A United Nations compound in Herat, Afghanistan was attacked on Friday with rocket propelled grenades and gunfire, killing an Afghan police guard and wounding other officers.
“The attack targeting entrances of the clearly marked United Nations facility was carried out by anti-government elements,” a U.N. statement said.
Deborah Lyons, the head of U.N. Assistance Mission in Afghanistan, called the attack “deplorable.”
“[W]e condemn it in the strongest terms,” said Lyons, who is also the secretary-general’s special representative for Afghanistan. “Our first thoughts are with the family of the officer slain and we wish a speedy recovery to those injured.”
The U.N. statement reiterated that such attacks against its personnel and facilities are “prohibited under international law and may amount to war crimes.”
On their part, the Taliban issued a statement saying the UNAMA compound in Herat was not under any threat.
“It is possible that (UNAMA) guards could have sustained harm in cross-fire due to close proximity of the office to the fighting but it has now been secured as Mujahidin arrived at the scene,” said a tweet by Taliban spokesman Zabiullah Mujahid.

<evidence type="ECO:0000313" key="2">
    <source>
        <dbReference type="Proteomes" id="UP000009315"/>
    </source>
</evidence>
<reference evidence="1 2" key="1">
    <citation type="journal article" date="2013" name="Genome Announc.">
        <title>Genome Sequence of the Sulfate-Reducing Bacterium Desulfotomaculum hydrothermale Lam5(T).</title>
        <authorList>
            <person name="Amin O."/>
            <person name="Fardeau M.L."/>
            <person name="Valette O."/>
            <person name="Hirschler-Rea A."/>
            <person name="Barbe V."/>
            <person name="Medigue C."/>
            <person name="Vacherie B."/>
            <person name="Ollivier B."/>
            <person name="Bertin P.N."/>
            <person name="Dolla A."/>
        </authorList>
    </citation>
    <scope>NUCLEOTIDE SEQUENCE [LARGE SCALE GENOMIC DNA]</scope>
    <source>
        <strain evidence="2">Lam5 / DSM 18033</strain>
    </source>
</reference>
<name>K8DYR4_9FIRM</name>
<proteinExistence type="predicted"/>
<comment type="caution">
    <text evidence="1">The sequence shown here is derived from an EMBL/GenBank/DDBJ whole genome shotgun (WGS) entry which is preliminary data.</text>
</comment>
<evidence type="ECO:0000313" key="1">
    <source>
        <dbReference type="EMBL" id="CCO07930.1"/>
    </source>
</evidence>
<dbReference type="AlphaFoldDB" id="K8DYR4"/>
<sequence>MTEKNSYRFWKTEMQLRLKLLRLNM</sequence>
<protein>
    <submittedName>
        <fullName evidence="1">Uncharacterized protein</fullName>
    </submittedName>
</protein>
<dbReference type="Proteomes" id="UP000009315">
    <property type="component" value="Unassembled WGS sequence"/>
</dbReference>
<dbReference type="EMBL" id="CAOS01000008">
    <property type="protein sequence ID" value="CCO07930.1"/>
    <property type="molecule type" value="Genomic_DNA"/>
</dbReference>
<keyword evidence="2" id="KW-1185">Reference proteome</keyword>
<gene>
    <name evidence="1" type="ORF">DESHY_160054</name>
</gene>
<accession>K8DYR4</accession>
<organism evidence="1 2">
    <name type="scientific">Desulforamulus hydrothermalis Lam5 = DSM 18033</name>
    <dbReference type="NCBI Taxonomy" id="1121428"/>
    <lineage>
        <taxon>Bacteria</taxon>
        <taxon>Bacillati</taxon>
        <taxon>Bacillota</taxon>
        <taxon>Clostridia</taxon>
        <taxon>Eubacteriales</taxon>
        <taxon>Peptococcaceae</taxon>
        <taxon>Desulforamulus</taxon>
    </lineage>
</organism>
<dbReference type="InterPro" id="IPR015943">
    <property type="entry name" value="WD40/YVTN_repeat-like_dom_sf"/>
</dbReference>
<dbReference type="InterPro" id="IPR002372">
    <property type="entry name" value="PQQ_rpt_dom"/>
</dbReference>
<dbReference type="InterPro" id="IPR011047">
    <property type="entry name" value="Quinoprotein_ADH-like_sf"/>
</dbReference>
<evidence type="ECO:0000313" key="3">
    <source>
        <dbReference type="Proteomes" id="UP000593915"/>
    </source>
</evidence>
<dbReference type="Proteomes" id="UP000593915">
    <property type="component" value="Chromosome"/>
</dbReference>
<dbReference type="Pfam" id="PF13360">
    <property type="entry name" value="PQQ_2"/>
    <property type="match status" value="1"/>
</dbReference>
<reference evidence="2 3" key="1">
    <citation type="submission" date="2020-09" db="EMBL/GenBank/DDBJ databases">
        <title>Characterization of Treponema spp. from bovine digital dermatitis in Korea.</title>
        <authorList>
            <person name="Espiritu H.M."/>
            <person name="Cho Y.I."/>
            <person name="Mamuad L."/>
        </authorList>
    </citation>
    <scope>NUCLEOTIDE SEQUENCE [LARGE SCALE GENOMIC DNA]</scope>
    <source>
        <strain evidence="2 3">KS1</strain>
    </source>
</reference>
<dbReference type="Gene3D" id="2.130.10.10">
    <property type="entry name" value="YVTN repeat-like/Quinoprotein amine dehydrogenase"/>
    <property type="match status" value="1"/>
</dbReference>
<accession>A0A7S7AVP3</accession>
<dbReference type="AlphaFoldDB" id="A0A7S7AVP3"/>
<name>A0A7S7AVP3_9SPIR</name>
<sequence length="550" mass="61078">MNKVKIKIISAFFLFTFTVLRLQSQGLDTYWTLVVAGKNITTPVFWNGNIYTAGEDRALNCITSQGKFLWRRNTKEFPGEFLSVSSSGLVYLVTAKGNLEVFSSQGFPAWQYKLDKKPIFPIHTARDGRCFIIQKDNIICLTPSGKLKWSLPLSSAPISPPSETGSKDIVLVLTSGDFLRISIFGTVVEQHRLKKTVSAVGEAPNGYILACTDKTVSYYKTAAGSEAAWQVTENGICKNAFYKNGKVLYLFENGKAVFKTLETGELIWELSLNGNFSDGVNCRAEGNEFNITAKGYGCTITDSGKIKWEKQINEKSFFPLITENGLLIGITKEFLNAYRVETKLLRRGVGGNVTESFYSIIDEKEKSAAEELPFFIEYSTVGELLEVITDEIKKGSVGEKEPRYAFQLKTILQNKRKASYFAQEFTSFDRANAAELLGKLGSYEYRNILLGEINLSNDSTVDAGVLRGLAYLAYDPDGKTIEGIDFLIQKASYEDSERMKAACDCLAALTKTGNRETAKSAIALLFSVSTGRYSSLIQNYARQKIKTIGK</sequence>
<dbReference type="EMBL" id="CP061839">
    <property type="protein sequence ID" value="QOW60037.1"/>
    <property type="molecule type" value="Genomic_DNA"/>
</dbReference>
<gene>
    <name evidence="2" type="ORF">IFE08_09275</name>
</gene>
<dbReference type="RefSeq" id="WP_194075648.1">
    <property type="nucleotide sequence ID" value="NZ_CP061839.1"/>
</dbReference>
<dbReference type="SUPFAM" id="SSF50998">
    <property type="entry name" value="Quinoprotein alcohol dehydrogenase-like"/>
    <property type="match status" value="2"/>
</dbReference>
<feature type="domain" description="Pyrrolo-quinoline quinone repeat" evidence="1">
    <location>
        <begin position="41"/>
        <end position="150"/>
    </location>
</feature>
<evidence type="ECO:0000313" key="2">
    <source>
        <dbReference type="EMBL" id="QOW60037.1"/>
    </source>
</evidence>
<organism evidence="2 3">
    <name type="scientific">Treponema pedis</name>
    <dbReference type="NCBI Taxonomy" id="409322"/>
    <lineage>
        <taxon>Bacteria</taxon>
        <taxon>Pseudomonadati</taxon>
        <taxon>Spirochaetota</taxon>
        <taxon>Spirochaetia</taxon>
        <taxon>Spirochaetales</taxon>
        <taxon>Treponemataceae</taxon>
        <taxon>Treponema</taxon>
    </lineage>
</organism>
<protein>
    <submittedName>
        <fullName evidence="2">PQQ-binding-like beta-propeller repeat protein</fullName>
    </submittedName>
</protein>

Moreover, the U.N. voiced concerns over escalating violence in Kandahar amidst ongoing Taliban attacks on city.
Deeply concerned by escalating violence in & around #Kandahar amidst ongoing Taliban attacks on city. More than 230 civilians injured since 16 July. Numbers likely much higher. Credible reports of scores of civilians killed. Working to establish facts on civilian harm. 1/2 pic.twitter.com/ukooHofpvN
— UNAMA News (@UNAMAnews) July 30, 2021
Hence, it called on parties “to exercise maximum restraint and take all possible measures to protect civilians from further harm.”
In the same vein, U.S. Secretary of State Antony Blinken said on Wednesday that Taliban’s violent attacks against the Afghan people was deeply troubling and not a good sign for the future of the country.
Describing reports of attacks on civilians as “deeply, deeply troubling”, Blinken said: “An Afghanistan that commits atrocities against its own people would become a pariah state.
“There’s only one path, and that’s at the negotiating table, to resolve the conflict peacefully,” he stressed.